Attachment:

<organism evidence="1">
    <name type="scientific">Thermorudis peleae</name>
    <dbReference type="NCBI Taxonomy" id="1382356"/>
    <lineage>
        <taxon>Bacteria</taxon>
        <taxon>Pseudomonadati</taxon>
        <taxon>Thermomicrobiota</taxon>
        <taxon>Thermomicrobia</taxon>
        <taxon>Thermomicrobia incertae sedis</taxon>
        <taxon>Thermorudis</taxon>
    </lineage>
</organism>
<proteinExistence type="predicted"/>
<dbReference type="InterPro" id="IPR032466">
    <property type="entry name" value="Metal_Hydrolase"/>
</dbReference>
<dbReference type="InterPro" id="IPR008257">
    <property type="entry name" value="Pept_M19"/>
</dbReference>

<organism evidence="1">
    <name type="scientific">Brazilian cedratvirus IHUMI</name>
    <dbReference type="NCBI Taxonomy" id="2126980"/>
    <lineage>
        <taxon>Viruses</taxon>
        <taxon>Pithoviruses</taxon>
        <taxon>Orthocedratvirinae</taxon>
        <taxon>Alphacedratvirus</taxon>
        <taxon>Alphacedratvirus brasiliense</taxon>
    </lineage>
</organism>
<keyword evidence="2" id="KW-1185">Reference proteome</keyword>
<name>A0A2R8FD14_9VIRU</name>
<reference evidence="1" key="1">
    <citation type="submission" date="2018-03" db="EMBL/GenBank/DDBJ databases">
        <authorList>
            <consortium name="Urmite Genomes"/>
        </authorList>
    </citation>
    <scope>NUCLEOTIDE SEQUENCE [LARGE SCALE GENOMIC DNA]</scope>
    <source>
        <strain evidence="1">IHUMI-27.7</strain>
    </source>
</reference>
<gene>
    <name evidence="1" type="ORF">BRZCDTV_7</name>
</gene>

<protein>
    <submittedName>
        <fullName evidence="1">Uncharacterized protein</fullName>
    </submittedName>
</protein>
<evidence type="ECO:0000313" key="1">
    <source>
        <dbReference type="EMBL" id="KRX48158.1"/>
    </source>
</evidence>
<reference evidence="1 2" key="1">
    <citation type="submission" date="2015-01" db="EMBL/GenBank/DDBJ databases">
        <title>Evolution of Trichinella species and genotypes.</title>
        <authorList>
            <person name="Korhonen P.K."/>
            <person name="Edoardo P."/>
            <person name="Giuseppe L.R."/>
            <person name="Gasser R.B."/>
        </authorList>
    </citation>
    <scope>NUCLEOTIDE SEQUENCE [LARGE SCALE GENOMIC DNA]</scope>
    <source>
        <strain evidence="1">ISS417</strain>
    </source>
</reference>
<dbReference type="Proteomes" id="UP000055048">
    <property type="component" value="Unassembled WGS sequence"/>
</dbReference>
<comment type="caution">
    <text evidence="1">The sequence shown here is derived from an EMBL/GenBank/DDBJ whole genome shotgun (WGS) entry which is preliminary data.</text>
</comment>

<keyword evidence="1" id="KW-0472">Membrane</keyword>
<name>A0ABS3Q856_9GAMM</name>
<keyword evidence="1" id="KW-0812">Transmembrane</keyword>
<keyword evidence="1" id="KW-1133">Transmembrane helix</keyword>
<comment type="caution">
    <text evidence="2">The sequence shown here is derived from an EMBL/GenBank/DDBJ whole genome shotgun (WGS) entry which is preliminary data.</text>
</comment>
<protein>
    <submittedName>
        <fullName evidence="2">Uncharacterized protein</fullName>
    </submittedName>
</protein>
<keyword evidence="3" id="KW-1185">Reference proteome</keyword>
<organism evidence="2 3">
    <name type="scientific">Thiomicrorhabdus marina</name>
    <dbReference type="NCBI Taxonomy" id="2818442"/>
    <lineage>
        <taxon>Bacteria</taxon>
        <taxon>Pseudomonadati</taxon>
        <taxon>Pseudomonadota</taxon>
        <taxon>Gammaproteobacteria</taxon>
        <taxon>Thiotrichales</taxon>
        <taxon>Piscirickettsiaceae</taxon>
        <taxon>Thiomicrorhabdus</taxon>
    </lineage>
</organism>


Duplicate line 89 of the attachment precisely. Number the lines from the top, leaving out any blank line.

</protein>